By Hannah Brockhaus
People need the mercy of God and the healing of the Holy Spirit to root out the sin in their lives – they cannot do it on their own, Pope Francis said at the general audience Wednesday.
“It is useless to think of being able to correct oneself without the gift of the Holy Spirit. It is futile to think of purifying our heart in a titanic effort of only our will. This is not possible,” he said Nov. 21.
“We must open ourselves to relationship with God, in truth and in freedom,” he urged, “only in this way can our labors bear fruit. Because it is the Holy Spirit that carries us forward.”
Before the start of the general audience, the pope greeted and blessed an ill woman, who was brought to the square by her family, and accompanied by medical personnel.
In his catechesis, he reflected on the 10th commandment, which says to not covet the house or wife or goods of one's neighbor. In a way, this commandment sounds like the commandments against stealing and against adultery, Francis pointed out.
“Keep in mind,” he said, “that all the commandments have the task of indicating the boundary of life, the limit beyond which man destroys himself and his neighbor, spoiling his relationship with God.”
He explained that the Ten Commandments signal the behavior and actions which will destroy one's self and destroy one's relationship with God and with others, and said in the 10th and final commandment, it is emphasized that all sin comes from a common root: “evil desires.”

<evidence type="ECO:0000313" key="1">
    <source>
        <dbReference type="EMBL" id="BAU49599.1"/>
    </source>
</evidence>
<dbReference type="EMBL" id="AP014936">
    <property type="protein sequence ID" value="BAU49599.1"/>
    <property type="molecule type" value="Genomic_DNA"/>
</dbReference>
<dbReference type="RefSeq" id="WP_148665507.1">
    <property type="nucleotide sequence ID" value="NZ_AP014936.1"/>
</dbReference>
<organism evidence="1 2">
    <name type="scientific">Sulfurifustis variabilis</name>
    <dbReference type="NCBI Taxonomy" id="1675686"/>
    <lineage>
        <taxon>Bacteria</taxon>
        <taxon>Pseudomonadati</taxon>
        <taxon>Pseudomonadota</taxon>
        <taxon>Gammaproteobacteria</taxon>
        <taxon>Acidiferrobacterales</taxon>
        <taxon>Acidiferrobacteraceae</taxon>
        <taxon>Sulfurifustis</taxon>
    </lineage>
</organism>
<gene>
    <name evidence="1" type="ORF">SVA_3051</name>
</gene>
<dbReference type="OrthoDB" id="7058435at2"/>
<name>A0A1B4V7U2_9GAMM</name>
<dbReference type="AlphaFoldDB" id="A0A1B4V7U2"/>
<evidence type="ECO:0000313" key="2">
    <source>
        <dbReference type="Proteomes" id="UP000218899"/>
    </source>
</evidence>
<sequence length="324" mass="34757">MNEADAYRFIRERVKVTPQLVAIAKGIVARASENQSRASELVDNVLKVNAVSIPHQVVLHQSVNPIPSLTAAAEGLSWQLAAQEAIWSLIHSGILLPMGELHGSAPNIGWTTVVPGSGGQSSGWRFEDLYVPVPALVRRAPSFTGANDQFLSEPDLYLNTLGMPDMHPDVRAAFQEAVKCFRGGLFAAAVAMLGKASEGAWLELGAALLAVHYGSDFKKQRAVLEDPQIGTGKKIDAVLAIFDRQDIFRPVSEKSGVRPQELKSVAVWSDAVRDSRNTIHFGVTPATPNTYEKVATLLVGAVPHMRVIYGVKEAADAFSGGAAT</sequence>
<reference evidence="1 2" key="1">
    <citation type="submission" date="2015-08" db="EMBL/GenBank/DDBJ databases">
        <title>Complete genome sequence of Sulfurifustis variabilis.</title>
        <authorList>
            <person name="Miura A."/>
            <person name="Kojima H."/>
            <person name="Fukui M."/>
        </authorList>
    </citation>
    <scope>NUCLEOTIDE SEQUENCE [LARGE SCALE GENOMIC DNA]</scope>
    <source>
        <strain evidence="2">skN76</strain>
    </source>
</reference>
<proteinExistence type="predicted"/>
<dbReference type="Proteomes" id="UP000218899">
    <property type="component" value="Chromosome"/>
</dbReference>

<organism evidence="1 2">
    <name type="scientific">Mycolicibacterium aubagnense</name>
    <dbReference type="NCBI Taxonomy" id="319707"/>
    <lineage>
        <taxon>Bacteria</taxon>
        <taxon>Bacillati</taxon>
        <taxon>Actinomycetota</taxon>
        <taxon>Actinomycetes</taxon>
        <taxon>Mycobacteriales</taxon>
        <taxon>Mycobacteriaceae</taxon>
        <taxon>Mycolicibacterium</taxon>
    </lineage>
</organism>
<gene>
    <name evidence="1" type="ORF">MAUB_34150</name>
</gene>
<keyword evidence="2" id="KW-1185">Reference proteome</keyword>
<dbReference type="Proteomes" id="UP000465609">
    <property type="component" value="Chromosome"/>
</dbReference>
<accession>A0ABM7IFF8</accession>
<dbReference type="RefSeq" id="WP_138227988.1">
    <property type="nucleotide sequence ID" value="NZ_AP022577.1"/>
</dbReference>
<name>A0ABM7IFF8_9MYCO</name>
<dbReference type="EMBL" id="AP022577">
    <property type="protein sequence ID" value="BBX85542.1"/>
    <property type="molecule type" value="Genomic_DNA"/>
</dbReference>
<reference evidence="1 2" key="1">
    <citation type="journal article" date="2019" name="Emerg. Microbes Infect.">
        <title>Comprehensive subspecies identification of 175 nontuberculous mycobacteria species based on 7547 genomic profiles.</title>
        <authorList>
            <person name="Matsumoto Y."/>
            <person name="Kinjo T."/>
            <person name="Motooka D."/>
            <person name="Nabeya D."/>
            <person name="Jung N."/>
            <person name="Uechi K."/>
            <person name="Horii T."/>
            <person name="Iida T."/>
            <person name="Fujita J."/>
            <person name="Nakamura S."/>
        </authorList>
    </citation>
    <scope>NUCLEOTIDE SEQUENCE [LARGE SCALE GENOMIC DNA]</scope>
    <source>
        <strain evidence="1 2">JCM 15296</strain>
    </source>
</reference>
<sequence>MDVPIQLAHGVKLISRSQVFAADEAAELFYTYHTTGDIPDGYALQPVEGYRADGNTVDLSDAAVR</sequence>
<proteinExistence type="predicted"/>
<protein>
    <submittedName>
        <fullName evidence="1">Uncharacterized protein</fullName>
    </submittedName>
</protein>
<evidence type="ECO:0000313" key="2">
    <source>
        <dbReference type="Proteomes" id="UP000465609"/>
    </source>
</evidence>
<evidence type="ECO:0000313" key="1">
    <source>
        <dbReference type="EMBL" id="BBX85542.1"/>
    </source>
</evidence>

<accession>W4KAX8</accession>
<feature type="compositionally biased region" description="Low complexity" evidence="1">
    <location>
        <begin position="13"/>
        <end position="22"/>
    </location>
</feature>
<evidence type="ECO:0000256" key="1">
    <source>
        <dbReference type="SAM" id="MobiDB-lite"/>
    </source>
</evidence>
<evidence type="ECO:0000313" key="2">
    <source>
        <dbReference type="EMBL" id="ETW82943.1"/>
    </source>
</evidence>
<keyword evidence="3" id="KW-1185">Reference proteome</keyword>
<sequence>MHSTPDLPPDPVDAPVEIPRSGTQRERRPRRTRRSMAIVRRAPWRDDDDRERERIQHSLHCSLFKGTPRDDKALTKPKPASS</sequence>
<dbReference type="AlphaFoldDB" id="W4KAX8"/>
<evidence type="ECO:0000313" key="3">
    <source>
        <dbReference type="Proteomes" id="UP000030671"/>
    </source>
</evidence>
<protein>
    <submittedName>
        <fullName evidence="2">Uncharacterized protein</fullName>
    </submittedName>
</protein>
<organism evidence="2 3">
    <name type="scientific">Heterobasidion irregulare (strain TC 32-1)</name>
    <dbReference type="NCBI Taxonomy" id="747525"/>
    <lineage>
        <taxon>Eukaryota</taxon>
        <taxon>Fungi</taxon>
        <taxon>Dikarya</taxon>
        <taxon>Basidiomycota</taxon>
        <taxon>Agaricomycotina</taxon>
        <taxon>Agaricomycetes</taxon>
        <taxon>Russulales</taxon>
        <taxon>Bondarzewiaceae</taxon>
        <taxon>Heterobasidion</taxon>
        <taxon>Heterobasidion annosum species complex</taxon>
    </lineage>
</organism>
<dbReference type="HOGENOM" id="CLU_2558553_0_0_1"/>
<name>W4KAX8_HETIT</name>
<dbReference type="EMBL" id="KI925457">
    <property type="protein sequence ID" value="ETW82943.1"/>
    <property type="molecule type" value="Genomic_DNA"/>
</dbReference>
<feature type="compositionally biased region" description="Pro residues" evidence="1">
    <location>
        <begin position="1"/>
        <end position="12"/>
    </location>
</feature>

Quoting Jesus in the Gospel of Mark, Francis said: “From within, in fact, from the heart of men, come evil purposes: impurity, theft, murder, adultery, greed, malice, deceit, licentiousness, envy, blasphemy, pride, foolishness.”
“A good list, huh?” he commented off-the-cuff, saying he would reread it, “because it will be good for everyone.”
To try to follow the Ten Commandments, therefore, is useless, the pope said, if not accompanied by the desire to also be rid of the evil desires hiding within the heart.
“The last words of the Decalogue educate everyone to recognize themselves as beggars,” he said. “They help us to face the disorder of our heart, to stop living selfishly and become poor in spirit, authentic in the presence of the Father, allowing ourselves to be redeemed by the Son and taught by the Holy Spirit.”
Quoting the beatitudes, he said: “'Blessed are the poor in spirit, for theirs is the kingdom of heaven.'”
“Yes, blessed those who stop deluding themselves, believing that they can save themselves from their weakness without the mercy of God, who alone can heal; only the mercy of God heals the heart,” he emphasized.
“Blessed are those who recognize their evil desires, and with a repentant and mortified heart stand before God and men as righteous, but as sinners,” he concluded. “This is a beautiful prayer... These are those who know how to have compassion, who know how to have mercy on others, because they experience it for themselves.”
At the end of the audience, Francis noted the Nov. 21 commemoration of Pro Orantibus Day, which is dedicated to remembering cloistered religious communities.
“It is a most opportune occasion to thank the Lord for the gift of so many people who, in monasteries and hermitages, dedicate themselves totally to God in prayer, in silence, and in hiding,” he said.
Do must not forget these communities in “the affection, the closeness, and the material support of the whole Church!” he urged.